The slowdown in national health spending growth is expected to continue into 2004, with growth edging downward to 7.5 percent from 7.7 percent in 2003 (Exhibits 1 and 2).1 Over the next ten years, growth is expected to slow to 6.7 percent between 2013 and 2014, well below the peak of 9.3 percent growth that occurred between 2001 and 2002. Despite the anticipated deceleration, these growth rates outpace the milder inflationary experience of the mid-1990s, when growth averaged 5.3 percent from 1993 through 1998. Over the 2003-14 period, national health spending is forecast to continue growing faster than gross domestic product (GDP). The consequence is a projected increase in health’s share of GDP from 15.3 percent in 2003 to 18.7 percent by 2014.”
And here’s the takeaways…
1. Prescription drug costs will be the largest single contributor to growth in public health care costs.
2. Private coverage for drugs will decrease among Medicare eligibles as the Medicare Prescription Drug coverage program goes into effect starting in 2006.
3. While overall medical inflation will remain 2-3 times the overall rate of inflation, private health care plans will very likely see signficantly highertrend rates . As public programs cut expenses, cost-shifting will undoubtedly follow.


Another sign that the apocalypse is on us

When an issue hits the front page above the fold in USAToday, you can be certain it is a crisis. Today’s paper features the looming crisis in health care, noting recent rapid rises in costs have outstripped wage increases.
The article does a good job of presenting the facts and is fairly objective, despite the somewhat alarmist headline. Notably, it does mention that governmental programs will account for just under 50% of total health care spending in 2014 (up from 45% in 2003). This is a scary number, and is the main driver behind the recent activity on Capitol Hill.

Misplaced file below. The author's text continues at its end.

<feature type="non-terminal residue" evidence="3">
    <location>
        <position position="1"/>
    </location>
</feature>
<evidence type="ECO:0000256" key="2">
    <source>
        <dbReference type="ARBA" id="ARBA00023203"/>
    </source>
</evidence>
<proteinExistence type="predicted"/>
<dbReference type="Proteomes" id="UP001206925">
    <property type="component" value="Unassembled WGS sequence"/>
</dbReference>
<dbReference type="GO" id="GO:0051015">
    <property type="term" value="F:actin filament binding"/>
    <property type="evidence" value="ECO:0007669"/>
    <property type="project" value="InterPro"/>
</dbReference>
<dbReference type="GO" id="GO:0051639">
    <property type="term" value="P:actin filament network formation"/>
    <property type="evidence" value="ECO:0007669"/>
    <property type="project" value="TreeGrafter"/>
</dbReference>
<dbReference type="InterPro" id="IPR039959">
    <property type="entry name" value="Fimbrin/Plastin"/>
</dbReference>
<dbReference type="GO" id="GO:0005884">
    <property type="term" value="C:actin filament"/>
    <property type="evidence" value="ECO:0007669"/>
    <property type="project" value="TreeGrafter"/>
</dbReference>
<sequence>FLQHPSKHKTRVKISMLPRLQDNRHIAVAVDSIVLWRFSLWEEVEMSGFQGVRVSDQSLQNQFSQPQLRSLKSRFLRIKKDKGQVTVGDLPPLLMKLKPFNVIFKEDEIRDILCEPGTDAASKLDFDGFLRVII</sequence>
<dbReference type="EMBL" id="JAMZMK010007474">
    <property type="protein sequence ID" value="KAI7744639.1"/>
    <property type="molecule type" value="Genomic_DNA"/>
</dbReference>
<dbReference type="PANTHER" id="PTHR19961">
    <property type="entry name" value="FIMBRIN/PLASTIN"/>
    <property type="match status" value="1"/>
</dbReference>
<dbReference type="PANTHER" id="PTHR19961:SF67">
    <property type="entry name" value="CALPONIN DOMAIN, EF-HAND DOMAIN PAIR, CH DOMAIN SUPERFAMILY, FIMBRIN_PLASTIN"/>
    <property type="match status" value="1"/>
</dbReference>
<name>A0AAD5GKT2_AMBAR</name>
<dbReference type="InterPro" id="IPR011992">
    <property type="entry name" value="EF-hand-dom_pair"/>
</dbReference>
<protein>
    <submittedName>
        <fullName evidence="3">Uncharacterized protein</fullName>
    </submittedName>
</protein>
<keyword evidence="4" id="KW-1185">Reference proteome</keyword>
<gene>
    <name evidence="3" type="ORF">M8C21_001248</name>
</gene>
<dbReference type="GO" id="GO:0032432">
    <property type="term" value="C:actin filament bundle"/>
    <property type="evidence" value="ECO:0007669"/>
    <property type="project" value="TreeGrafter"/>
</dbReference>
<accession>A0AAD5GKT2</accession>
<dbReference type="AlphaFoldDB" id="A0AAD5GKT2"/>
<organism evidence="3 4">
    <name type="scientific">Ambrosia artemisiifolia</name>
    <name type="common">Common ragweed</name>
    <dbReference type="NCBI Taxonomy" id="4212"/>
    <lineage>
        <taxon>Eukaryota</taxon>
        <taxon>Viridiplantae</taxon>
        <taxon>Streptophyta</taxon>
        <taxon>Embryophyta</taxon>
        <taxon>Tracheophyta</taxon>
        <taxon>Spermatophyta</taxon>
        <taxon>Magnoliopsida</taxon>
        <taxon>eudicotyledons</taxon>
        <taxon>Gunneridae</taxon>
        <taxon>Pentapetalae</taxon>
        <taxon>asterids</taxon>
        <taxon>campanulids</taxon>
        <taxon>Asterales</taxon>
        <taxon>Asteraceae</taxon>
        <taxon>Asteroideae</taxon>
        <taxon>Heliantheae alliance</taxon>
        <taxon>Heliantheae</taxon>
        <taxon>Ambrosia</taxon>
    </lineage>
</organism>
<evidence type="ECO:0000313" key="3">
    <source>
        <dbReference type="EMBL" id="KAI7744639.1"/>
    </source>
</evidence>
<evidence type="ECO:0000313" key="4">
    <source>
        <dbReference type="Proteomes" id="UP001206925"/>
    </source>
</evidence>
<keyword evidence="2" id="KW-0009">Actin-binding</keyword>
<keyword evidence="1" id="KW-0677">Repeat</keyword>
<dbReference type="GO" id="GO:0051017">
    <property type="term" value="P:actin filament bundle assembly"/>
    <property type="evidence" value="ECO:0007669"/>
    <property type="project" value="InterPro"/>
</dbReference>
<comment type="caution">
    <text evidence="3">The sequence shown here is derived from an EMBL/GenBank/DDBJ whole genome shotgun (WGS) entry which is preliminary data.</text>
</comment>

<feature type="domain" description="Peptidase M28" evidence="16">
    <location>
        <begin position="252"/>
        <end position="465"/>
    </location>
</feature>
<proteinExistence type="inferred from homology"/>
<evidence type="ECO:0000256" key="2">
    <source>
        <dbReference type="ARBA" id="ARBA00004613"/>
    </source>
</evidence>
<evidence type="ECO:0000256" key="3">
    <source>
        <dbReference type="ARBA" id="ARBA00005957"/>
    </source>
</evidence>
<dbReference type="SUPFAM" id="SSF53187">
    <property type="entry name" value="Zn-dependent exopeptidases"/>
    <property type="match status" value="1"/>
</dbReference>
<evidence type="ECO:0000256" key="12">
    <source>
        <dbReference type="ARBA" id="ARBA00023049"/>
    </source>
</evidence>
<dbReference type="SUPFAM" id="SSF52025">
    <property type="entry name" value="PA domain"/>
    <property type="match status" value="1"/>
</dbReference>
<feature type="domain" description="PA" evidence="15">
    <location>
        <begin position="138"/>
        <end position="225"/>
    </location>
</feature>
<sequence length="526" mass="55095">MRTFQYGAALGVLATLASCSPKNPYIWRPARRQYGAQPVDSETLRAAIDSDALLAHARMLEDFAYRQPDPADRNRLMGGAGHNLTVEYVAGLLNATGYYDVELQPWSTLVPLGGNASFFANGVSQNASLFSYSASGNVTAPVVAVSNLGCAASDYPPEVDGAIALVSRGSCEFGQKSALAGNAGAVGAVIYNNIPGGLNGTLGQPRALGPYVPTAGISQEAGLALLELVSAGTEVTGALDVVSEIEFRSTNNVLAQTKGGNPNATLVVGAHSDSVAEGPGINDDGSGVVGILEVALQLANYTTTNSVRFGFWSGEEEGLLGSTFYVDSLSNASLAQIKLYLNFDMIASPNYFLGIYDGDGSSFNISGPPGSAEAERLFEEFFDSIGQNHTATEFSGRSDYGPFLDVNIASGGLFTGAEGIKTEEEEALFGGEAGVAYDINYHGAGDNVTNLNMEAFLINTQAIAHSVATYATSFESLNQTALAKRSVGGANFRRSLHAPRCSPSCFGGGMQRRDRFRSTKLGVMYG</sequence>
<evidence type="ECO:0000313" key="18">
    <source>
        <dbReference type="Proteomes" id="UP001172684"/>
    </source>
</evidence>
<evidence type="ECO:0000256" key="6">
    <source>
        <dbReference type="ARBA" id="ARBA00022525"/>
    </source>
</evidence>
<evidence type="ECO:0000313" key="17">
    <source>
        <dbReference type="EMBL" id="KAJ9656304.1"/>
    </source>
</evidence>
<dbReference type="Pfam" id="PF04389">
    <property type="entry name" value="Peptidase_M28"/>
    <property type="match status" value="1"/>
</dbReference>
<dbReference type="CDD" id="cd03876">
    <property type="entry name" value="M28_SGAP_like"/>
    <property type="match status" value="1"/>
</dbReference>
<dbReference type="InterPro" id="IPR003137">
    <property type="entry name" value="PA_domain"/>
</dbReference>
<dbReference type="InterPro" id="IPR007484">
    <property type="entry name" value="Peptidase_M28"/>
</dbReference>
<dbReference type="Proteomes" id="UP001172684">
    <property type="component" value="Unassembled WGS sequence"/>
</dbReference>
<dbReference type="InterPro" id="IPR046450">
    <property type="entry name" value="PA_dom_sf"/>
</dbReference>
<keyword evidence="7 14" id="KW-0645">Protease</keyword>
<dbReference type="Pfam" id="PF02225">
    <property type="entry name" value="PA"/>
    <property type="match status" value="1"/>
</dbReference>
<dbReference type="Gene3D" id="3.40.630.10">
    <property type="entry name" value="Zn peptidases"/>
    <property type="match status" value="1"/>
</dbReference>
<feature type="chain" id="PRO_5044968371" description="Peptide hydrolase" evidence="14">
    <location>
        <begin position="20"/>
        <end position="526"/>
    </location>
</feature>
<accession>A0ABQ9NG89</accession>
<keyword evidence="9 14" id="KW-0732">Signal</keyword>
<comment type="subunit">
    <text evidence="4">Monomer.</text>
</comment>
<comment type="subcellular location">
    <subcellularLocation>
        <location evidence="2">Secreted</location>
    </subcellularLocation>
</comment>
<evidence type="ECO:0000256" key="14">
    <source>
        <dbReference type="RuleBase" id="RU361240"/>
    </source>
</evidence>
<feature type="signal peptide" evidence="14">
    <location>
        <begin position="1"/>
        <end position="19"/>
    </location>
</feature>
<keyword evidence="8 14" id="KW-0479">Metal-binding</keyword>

USAToday’s source was CMS’ annual report, which was the subject of numerous articles in other papers. According to California HealthLine,, in the report, the CMS analysts said that public health care expenditures in 2014 will represent “a record share that could have important implications for the budget as a whole” (AP/St. Petersburg Times, 2/24). According to CMS analysts, “barring enormous tax increases,” public health care spending in 2014 “would crowd out virtually all other spending except for the military and interest on the national debt,” the Raleigh News & Observer reports (O’Rourke, Raleigh News & Observer, 2/24
Paul Ginsburg, president of the Center for Studying Health System Change, said, “This is going to lead to continued erosion of health insurance coverage,” adding that rather than pay increased health insurance premiums, “low-income workers would just as soon have the money because they can’t afford to spend so much of their income on health care.”
Implications? Several…
In a talk at the Institute for The Future’s annual conference last year, I prognosticated (pessimisticaly) that it would be several years before the US was forced to do something about the uninsured. At the risk of now swinging too far to the “wildly optimistic” side, it appears that the stars may be forcing themselves into an alignment that favors some sort of national debate on the topic of health care costs, access, and coverage. That would be a very good thing.
More pragmatically, it is clear that the government cannot afford, or rather tax payers will not pay, the forecasted amounts. Inevitably this decision will lead to
–more uninsureds,
–slashed provider reimbursements,
–ever higher premiums,
–cost shifting to insureds from providers seeking to recoup lost revenue,
–higher medical costs for those fortunate enough to have private health insurance, and
much higher costs for others whose care is paid by third parties (workers’ comp, auto, liability, etc.)
Not a pretty picture.


Greenspan on Medicare

Testifying before Congress, Fed Chair Alan Greenspan (free registration required) noted that while Social Security is indeed at risk, Congress must address “far larger shortfalls in Medicare”.
However, Greenspan also noted that we are not yet ready to take on the task. According to California Healthline;